4. Rally Robin

This is a cooperative learning structure that gets you a lot of bang for your buck and it's so easy! Students just take turns using the new vocabulary in a sentence. For example, in our supermarket unit I would have students repeat the food names after me, then we would sing our food chant, and then they would turn to one another and take turns saying Me gusta (a food here.) I have students point at themselves and then at their partner to show whose turn it is. 

5. Graphing

There are so many ways to have students graph! We graph our favorite animal, specials class, activity, food, etc. I like to print out worksheets with the graphs and put them in page protecters. Before we start I ask students to predict what they think the most popular will be in their class. This small addition to the activity has really upped the engagement and excitement because they want to know if they were right or not. Then I go around the room and everyone shares their answer. I fill in a large graph up on the board while students use a whiteboard marker to keep track on their own pages.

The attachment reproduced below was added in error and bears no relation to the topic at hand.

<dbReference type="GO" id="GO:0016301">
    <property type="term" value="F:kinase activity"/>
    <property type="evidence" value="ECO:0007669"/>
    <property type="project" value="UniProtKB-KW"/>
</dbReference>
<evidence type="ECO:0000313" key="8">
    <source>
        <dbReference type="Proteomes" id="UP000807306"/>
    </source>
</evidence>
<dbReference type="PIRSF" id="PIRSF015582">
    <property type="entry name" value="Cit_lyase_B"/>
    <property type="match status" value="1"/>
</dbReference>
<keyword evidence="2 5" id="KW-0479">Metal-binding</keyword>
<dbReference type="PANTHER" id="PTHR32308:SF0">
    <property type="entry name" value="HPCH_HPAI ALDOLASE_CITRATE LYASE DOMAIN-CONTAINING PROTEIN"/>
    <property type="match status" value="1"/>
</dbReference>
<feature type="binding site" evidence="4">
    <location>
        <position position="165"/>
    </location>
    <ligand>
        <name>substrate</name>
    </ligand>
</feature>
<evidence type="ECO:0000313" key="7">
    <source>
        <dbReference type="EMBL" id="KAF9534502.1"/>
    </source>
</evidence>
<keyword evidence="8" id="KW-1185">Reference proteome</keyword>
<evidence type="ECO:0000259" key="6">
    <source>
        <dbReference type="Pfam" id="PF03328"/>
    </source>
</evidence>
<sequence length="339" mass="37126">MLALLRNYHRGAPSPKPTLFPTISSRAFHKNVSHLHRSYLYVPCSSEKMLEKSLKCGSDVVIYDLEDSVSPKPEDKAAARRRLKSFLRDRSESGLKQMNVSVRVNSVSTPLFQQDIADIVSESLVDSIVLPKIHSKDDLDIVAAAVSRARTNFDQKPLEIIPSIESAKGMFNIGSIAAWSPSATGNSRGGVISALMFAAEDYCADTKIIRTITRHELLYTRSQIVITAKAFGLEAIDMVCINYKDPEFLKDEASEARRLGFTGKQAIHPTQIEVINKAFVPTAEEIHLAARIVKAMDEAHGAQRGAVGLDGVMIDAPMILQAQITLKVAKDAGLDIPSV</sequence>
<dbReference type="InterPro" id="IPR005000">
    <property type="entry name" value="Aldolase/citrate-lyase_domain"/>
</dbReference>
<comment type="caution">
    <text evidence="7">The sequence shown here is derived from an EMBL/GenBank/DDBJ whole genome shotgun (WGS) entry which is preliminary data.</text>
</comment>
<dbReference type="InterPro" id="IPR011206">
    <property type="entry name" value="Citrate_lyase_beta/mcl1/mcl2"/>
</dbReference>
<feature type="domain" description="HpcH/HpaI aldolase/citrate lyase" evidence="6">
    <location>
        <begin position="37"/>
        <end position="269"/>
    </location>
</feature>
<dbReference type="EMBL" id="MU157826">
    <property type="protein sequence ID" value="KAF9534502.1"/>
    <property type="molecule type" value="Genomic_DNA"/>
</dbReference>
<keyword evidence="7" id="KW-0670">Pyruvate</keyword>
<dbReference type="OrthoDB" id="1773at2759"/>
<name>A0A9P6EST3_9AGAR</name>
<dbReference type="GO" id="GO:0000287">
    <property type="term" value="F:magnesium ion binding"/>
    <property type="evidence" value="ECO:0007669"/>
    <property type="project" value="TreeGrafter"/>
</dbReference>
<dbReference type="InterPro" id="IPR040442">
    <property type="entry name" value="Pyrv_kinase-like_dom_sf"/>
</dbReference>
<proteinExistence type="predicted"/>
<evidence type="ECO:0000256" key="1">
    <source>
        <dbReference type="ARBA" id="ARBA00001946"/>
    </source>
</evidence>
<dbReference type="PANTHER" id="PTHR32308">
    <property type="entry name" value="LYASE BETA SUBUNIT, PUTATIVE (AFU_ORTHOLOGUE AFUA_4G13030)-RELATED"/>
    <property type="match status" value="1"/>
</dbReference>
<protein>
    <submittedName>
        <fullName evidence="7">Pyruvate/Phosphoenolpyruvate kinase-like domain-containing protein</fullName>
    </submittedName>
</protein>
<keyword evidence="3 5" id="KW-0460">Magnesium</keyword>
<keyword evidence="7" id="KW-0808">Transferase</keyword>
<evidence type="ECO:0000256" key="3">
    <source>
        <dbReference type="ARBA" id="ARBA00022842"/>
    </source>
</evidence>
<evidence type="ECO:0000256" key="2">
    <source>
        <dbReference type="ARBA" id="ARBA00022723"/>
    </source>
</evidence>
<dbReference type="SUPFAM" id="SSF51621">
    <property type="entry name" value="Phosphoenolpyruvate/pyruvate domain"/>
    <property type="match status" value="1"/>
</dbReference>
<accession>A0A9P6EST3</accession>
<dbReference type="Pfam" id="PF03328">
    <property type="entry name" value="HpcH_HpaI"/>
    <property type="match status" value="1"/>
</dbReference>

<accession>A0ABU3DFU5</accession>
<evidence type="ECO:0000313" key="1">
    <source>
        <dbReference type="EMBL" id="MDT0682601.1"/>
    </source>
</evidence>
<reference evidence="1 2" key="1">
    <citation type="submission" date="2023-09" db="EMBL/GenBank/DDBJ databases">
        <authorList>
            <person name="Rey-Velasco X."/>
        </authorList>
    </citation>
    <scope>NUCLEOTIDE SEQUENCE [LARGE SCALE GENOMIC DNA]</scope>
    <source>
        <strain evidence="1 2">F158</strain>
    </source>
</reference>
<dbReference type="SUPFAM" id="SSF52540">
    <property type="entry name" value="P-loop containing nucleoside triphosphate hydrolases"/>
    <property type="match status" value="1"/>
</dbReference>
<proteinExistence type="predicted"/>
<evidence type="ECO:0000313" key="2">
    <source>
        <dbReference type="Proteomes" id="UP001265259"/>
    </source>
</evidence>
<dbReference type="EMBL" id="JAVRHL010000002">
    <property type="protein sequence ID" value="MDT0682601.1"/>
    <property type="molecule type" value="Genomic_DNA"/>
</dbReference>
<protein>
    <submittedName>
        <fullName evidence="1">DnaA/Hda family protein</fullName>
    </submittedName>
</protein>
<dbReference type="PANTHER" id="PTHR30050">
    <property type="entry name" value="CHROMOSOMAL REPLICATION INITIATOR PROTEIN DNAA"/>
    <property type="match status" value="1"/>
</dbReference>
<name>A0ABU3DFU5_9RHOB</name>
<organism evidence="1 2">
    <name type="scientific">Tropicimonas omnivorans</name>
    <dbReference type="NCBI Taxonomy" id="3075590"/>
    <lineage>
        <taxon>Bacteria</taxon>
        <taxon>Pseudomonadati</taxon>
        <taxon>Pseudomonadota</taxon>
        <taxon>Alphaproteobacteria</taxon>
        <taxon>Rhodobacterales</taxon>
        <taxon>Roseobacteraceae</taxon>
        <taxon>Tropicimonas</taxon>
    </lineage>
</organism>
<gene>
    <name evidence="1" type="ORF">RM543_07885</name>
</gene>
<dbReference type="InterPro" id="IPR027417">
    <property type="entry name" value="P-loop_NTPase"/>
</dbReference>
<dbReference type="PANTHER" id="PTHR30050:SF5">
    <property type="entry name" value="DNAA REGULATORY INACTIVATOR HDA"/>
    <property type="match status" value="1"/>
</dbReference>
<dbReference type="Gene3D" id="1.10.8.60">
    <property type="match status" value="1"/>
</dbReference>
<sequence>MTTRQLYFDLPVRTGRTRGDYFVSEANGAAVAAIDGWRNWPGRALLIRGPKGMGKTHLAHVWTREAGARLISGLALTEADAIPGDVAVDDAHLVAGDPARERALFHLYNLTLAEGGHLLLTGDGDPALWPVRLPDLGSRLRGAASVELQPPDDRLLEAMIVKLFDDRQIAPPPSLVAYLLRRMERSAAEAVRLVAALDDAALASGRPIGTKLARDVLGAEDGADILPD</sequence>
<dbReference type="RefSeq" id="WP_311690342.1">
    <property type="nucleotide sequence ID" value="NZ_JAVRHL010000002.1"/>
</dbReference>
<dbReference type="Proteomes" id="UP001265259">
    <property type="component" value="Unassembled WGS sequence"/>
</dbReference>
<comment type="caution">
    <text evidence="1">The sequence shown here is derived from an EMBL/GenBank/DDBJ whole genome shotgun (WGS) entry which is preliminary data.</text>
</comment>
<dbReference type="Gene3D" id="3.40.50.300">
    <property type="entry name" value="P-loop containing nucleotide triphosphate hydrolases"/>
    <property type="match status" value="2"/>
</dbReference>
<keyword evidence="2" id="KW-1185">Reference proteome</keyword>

What are your favorite ways to practice new vocabulary in your classes? Share in the comments below!

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Monday, July 24, 2023

Introducing New Vocabulary in Spanish Class

I post quite a bit about different activities that I do with my students in class but a lot of times I highlight what students are doing in the middle and end of a unit when they are ready to use the vocabulary rather than what I do to teach them the new words at the beginning. So here are some tips & tricks I keep in mind when teaching new vocabulary to my novice learners.

1. Start with less!